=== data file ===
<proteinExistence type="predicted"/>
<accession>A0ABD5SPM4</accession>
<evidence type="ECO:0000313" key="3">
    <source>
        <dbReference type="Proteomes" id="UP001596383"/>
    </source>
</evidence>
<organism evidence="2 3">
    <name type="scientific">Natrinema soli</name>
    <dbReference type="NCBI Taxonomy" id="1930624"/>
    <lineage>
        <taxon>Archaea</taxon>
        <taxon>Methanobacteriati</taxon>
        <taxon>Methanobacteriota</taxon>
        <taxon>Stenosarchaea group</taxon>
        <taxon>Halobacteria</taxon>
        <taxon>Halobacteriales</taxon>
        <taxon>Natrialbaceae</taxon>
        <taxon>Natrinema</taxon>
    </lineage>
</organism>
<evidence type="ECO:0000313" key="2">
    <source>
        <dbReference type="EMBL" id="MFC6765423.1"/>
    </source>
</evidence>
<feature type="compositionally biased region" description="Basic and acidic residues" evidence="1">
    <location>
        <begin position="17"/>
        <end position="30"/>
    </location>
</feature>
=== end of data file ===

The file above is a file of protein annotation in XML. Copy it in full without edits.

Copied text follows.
<proteinExistence type="predicted"/>
<accession>A0ABD5SPM4</accession>
<evidence type="ECO:0000313" key="3">
    <source>
        <dbReference type="Proteomes" id="UP001596383"/>
    </source>
</evidence>
<organism evidence="2 3">
    <name type="scientific">Natrinema soli</name>
    <dbReference type="NCBI Taxonomy" id="1930624"/>
    <lineage>
        <taxon>Archaea</taxon>
        <taxon>Methanobacteriati</taxon>
        <taxon>Methanobacteriota</taxon>
        <taxon>Stenosarchaea group</taxon>
        <taxon>Halobacteria</taxon>
        <taxon>Halobacteriales</taxon>
        <taxon>Natrialbaceae</taxon>
        <taxon>Natrinema</taxon>
    </lineage>
</organism>
<evidence type="ECO:0000313" key="2">
    <source>
        <dbReference type="EMBL" id="MFC6765423.1"/>
    </source>
</evidence>
<feature type="compositionally biased region" description="Basic and acidic residues" evidence="1">
    <location>
        <begin position="17"/>
        <end position="30"/>
    </location>
</feature>